Just before Omar gets out of the car to get on the bus that will take him from Afula to the “Shizafon” armored base where he serves, his father, Eran, asks him if he remembered to brush his army shoes. No, this is not a scene from a new movie or series, but part of a series of videos in which Eran Schuster documents his life as a parent of an IDF fighter, in an attempt to make it easier for parents whose children are about to be drafted.
A few months ago, the IDF launched a project on social media called “Brother Who Knows,” in which fighters provided a glimpse into their combat service in armor, artillery and infantry, with the aim of encouraging recruitment to combat units in the land arm.
As a direct continuation of this initiative, a “parent who knows” project was recently launched, in which various parents reveal the routine of their lives as parents of combat soldiers, in order to help allay the concerns of other parents whose children are in their early or pre-military career.
Before the launch of the project, the parents went through a dedicated training day, where they learned about social networks and the way to create content. They initiate the ideas for documentation themselves, whether it is a photo of their son being transported to the train, a meeting with their daughter on a vacation or a conversation they are having with their child at 5:00 PM.
“The desire to help and do for another parent and thus benefit and help him go through a challenging period is a very great satisfaction,” says Galit Cohen, whose son Ram serves as a fighter in the Dokifat Regiment in the Kfir Brigade. On the fact that she joined a team documenting their lives as parents of warriors, she notes: “I am happy to have the ability to be an anchor for other parents, and together as a group to influence and help every family possible.”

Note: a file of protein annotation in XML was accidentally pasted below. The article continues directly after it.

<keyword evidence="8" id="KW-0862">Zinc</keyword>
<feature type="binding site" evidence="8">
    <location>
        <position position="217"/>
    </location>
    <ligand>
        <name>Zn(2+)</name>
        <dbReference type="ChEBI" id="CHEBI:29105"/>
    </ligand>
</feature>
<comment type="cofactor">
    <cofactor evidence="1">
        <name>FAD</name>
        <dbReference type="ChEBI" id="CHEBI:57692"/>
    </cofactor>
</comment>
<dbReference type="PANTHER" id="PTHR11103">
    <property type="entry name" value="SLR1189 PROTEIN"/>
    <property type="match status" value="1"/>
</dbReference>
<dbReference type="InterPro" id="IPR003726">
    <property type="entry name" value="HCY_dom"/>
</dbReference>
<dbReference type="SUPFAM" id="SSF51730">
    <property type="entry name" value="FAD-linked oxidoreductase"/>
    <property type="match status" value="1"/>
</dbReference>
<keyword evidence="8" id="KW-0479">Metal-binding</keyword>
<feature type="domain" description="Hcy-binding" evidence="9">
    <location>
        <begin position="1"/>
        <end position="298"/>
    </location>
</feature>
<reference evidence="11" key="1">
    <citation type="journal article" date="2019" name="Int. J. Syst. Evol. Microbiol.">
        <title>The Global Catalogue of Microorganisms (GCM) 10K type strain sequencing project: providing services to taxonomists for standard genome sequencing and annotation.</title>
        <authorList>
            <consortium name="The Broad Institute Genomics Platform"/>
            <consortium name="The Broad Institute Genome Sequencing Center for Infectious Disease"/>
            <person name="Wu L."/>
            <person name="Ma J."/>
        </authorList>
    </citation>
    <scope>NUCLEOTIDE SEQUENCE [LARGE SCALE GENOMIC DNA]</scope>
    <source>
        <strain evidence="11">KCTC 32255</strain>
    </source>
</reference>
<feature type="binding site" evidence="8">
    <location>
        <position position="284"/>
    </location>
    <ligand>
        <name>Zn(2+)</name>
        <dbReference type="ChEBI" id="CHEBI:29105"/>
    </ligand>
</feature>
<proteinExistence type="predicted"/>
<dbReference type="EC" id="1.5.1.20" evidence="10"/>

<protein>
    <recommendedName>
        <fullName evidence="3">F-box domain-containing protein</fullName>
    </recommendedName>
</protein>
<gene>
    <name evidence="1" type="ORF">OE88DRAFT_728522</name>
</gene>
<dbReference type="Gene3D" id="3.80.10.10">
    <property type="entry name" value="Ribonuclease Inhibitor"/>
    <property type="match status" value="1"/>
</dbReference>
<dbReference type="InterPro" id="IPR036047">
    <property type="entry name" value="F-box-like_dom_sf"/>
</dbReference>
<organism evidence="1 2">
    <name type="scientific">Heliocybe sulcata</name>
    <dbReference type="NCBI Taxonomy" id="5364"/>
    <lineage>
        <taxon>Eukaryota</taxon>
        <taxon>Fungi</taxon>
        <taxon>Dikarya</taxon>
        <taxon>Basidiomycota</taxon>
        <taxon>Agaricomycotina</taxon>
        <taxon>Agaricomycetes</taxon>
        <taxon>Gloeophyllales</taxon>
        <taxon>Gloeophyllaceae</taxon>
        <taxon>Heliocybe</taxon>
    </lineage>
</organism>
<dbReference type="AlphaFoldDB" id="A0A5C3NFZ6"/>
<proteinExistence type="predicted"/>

Schuster, whose son is facing the end of his training as a armorer, adds: “I wanted to be part of the team, in light of the personal challenge of recruiting the eldest son to the IDF after a long military service. I want to influence other parents in the process I am going through. “
“The initiative is the first of its kind, and was built especially for parents of young people before combat recruitment,” he explains. , Who do not always know how to cope and help their natives prepare for recruitment. They themselves also need to receive tools, advice and guidance in each of the stages until the recruitment itself. “
He added: “The guidance is not only in the big things but also in the small tips of what to bring to the recruitment day, how to pack a bag, and especially to dispel concerns. The network is full of information that is not always true and accurate, so it was important for us to be there not only for children But also for the parents.
“It is a great privilege to be part of a parent team for combatants in the IDF,” Schuster concludes. I feel it is very important to share, innovate, interest and help parents whose children before enlistment understand in the most honest, direct and genuine way how to overcome the following challenges as parents of combat soldiers. “